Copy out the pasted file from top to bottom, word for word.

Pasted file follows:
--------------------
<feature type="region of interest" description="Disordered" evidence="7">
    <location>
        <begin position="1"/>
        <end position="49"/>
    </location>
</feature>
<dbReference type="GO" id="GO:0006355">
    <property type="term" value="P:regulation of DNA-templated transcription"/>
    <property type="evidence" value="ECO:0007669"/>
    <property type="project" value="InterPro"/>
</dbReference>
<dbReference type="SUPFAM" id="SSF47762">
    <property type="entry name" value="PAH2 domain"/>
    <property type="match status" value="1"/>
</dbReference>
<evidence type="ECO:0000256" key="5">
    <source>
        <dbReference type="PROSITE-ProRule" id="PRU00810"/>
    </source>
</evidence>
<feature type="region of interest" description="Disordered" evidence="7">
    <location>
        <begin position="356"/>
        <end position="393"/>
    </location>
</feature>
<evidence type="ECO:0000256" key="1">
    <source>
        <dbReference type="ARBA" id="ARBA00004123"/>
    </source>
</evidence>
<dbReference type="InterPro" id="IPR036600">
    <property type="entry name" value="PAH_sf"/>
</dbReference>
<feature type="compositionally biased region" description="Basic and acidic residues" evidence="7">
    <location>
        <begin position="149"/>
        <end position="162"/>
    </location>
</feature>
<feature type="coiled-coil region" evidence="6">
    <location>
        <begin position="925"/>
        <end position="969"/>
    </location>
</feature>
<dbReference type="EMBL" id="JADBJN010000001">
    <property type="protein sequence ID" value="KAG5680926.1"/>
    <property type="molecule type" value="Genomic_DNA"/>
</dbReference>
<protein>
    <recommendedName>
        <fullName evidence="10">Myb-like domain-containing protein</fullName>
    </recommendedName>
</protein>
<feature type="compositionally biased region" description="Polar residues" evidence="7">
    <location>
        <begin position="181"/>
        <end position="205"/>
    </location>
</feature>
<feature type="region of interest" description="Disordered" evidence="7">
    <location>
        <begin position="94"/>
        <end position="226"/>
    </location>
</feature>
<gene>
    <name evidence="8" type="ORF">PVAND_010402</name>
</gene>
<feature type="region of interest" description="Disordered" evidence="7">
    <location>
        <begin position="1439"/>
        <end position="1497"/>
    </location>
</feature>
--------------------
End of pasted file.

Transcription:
<feature type="region of interest" description="Disordered" evidence="7">
    <location>
        <begin position="1"/>
        <end position="49"/>
    </location>
</feature>
<dbReference type="GO" id="GO:0006355">
    <property type="term" value="P:regulation of DNA-templated transcription"/>
    <property type="evidence" value="ECO:0007669"/>
    <property type="project" value="InterPro"/>
</dbReference>
<dbReference type="SUPFAM" id="SSF47762">
    <property type="entry name" value="PAH2 domain"/>
    <property type="match status" value="1"/>
</dbReference>
<evidence type="ECO:0000256" key="5">
    <source>
        <dbReference type="PROSITE-ProRule" id="PRU00810"/>
    </source>
</evidence>
<feature type="region of interest" description="Disordered" evidence="7">
    <location>
        <begin position="356"/>
        <end position="393"/>
    </location>
</feature>
<evidence type="ECO:0000256" key="1">
    <source>
        <dbReference type="ARBA" id="ARBA00004123"/>
    </source>
</evidence>
<dbReference type="InterPro" id="IPR036600">
    <property type="entry name" value="PAH_sf"/>
</dbReference>
<feature type="compositionally biased region" description="Basic and acidic residues" evidence="7">
    <location>
        <begin position="149"/>
        <end position="162"/>
    </location>
</feature>
<feature type="coiled-coil region" evidence="6">
    <location>
        <begin position="925"/>
        <end position="969"/>
    </location>
</feature>
<dbReference type="EMBL" id="JADBJN010000001">
    <property type="protein sequence ID" value="KAG5680926.1"/>
    <property type="molecule type" value="Genomic_DNA"/>
</dbReference>
<protein>
    <recommendedName>
        <fullName evidence="10">Myb-like domain-containing protein</fullName>
    </recommendedName>
</protein>
<feature type="compositionally biased region" description="Polar residues" evidence="7">
    <location>
        <begin position="181"/>
        <end position="205"/>
    </location>
</feature>
<feature type="region of interest" description="Disordered" evidence="7">
    <location>
        <begin position="94"/>
        <end position="226"/>
    </location>
</feature>
<gene>
    <name evidence="8" type="ORF">PVAND_010402</name>
</gene>
<feature type="region of interest" description="Disordered" evidence="7">
    <location>
        <begin position="1439"/>
        <end position="1497"/>
    </location>
</feature>